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Cryptorchidism, or maldescended testis, is a common problem encountered in pediatric age groups. Despite more than 100 years of research, many aspects of cryptorchidism are not well defined and remain controversial. However, cryptorchidism clearly has deleterious effects on the testis over time.1–4
Among the problems associated with an undescended testis are an increased risk for testicular tumor development and a propensity for torsion. In cases of bilateral undescended testis, infertility is a concern.1–4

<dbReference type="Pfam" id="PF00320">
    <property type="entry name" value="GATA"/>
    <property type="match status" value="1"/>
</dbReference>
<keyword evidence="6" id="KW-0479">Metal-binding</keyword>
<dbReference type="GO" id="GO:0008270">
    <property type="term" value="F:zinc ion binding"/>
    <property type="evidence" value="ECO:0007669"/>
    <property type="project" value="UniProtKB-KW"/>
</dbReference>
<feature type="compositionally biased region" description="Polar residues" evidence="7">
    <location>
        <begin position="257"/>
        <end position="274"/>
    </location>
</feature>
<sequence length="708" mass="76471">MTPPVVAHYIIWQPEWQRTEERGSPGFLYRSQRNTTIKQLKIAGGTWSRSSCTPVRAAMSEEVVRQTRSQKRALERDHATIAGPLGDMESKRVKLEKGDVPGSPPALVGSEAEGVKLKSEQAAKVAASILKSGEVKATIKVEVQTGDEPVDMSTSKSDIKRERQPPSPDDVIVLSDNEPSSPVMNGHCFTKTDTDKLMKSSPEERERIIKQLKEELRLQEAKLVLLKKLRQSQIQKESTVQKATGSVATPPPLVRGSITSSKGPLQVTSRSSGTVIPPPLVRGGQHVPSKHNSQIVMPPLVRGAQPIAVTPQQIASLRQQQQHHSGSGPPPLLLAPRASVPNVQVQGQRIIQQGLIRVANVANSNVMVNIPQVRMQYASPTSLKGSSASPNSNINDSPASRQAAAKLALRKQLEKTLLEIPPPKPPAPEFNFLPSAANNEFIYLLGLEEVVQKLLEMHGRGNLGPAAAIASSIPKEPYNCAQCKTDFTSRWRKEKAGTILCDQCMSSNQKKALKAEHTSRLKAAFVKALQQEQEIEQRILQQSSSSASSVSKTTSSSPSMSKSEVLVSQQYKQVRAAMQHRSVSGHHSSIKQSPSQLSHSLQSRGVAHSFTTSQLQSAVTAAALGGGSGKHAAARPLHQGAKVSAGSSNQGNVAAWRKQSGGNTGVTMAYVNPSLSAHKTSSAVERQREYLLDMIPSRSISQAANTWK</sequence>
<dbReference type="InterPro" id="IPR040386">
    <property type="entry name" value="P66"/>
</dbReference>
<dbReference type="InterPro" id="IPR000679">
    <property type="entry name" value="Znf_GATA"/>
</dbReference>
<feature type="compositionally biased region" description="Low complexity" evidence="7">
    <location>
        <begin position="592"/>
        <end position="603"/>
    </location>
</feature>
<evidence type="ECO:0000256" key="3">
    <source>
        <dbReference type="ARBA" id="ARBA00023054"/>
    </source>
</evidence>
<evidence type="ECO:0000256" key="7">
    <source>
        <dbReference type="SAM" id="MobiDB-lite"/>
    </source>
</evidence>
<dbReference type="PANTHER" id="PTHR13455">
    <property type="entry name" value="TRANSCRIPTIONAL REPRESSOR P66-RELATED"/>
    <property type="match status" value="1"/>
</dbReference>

Torsed intraabdominal testis is rarely considered in the differential of acute appendicitis, probably because of a failure to examine the external genitalia as part of the abdominal examination. Most patients with an undescended testis, especially adults, are aware of the absence of the testis within the scrotal sac. The purpose of this report is to highlight a case of torsed abdominal testis which presented with features of acute appendicitis in a 32 year old man who was unaware of the absence of the right testis within the right hemiscrotum.